Sovereign rollups on Bitcoin with Rollkit
Original article by Rollkit
Last week, we introduced Rollkit, which is a modular framework for rollup. Today, we are proud to announce that Rollkit is the first rollup framework to support Bitcoin Sovereign rollup. An earlier research implementation allowed Rollkit rollup to use Bitcoin to provide data availability.
Rollkit opens the door for developers to create rollup with arbitrary execution environments that inherit Bitcoin's data availability guarantees and reorganization resistance. With the new integration, it is now possible to run EVMs on Bitcoin as Rollkit sovereign rollup. Bitcoin's sovereign rollup not only expands the rollup possibilities, but has the potential to help guide a healthy market for Bitcoin block space fees, leading to a more sustainable security budget.
Sovereign rollup for data availability using Bitcoin is now a reality through Rollkit's new early research integration.
This is followed by a demonstration of the EVM running as a sovereign Rollkit rollup on Bitcoin.
This was made possible by the Bitcoin Taproot upgrade and Ordinals using Bitcoin to publish arbitrary data.
On February 1, 2023, the largest Bitcoin block ever mined (#774628) by Luxor Mining pool was approximately 4 MB. Most of the block space was used with Ordinals to embed a Taproot Wizards NFT, a project to implement Bitcoin NFT by publishing image data on the chain.
Bitcoin NFT uses Taproot Witness to record arbitrary data, which is made possible by Bitcoin's Taproot upgrade. Taproot witnesses offer a slightly better payload-to-data ratio than SegWit deals. A standard transaction can contain up to about 390kB of arbitrary data while still passing through the common memory pool. Non-standard transactions that miners include directly without going through the memory pool can contain arbitrary data up to 4MB. In short, with SegWit, publishing large amounts of data to the bitcoin blockchain becomes feasible.
From then on, Ordinals for NFT inscriptions and the use of Taproot began. Eric Wall found that, at the time of his tweet, publishing bitcoin data was seven times cheaper than Ethereum. With thousands of inscriptions now on Bitcoin, it's clear that a sovereign rollup and dapp ecosystem on Bitcoin could become a reality. The missing piece: a rollup framework that could easily integrate Bitcoin as a data availability layer.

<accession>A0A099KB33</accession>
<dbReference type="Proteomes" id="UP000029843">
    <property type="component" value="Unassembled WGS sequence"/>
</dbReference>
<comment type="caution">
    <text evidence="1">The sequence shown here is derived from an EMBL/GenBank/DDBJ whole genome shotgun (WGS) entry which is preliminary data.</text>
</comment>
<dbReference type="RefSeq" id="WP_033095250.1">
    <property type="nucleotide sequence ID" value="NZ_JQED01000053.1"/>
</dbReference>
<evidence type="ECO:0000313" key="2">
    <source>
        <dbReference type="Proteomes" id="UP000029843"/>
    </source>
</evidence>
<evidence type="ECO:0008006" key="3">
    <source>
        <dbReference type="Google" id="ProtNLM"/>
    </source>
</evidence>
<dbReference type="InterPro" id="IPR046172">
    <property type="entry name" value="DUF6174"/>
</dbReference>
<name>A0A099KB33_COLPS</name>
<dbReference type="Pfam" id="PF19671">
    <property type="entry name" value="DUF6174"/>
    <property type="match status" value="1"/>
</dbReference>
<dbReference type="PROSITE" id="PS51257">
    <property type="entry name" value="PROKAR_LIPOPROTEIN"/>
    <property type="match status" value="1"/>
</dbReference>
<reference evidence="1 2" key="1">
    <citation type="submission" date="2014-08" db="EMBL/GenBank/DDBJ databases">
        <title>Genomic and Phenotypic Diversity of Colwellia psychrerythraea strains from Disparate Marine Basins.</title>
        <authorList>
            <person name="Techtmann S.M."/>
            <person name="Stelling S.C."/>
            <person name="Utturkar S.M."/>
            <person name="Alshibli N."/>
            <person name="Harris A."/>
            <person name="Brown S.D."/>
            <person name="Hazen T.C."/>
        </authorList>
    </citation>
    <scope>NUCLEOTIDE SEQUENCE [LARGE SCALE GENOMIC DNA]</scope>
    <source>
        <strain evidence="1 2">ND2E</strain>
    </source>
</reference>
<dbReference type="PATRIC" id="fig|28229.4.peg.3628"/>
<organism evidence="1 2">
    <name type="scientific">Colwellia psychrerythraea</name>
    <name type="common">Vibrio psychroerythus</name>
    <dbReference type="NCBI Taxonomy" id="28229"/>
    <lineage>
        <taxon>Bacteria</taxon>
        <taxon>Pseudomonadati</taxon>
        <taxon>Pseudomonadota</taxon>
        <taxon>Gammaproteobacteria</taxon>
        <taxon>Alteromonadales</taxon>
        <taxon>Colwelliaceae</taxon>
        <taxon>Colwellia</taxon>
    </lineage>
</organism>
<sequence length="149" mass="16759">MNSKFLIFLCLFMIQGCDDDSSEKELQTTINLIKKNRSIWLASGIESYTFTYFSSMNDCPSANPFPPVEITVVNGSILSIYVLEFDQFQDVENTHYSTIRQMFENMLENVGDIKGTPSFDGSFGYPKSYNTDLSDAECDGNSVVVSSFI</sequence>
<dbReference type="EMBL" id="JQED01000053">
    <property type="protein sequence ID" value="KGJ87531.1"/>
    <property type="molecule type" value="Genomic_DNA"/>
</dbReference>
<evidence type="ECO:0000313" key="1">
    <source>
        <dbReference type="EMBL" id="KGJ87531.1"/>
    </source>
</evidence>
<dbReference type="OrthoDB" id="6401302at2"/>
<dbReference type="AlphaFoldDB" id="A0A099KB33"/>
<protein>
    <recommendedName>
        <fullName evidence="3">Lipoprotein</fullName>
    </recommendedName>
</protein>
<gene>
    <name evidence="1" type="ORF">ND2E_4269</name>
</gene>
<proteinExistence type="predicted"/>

Rollkit is a modular framework for rollup into which developers can insert a custom execution layer and a data availability layer. Initially, Rollkit only supports Celestia as an option for data availability and consensus. Now, thanks to early research implementations of Rollkit's Bitcoin Data Availability module, Bitcoin is an option. In this case, sovereign rollup manages its own execution and settlement, while offloading consensus and data availability to Bitcoin.
To read and write data on Bitcoin, we use Taproot transactions. To facilitate this, we implemented a Go package called Bitcoin-da, which provides a reader/writer interface for bitcoin. For details on how the interface works and how to use Taproot, see the specification. The package can be reused by any project that wants to read and write data on Bitcoin.
Rollkit is built with modularity at its core. It has a data availability interface, so developers can simply implement specific methods to add new data availability layers. To add layer data availability, implementers need to meet the defined data availability DataAvailabilityLayerClient interface client behavior, and define how the synchronized block BlockRetriever interface. These interfaces are in the da package. The most important of these interfaces are the SubmitBlock and RetrieveBlock for reading and writing blocks.
After implementing the Taproot reader interface for bitcoin (Bitcoin-da), adding it as a Rollkit data availability module took less than a day. We basically just need to implement the SubmitBlock and RetrieveBlocks functions for Rollkit to call the Read and Write methods in bitcoin-da.
Rollkit supports custom execution layers, including EVM, CosmWasm, or Cosmos SDK. To test integration, we used Rollkit to run EVM(using Ethermint) as a sovereign rollup on the local bitcoin test network. Watch the demo below.
As we move into the future, sovereign communities will form around different applications, and asking them to bear the high costs and overhead of deploying Tier 1 blockchains to become sovereign is not sustainable. Sovereign rollup solves this problem by making it possible to deploy a sovereign chain that inherits the data availability and consensus of another tier 1 chain, such as Bitcoin.
Our goal with Rollkit is to make it easy to build and customize rollup. We invite you to try Rollkit and build a sovereign rollup on Bitcoin, or customize Rollkit with different execution environments and data availability layers. For more information on how to run Rollkit using the Bitcoin Data Availability module, see the instructions here. Keep in mind that integration is an early research implementation and is not yet ready for production!
Modularity, not maximization.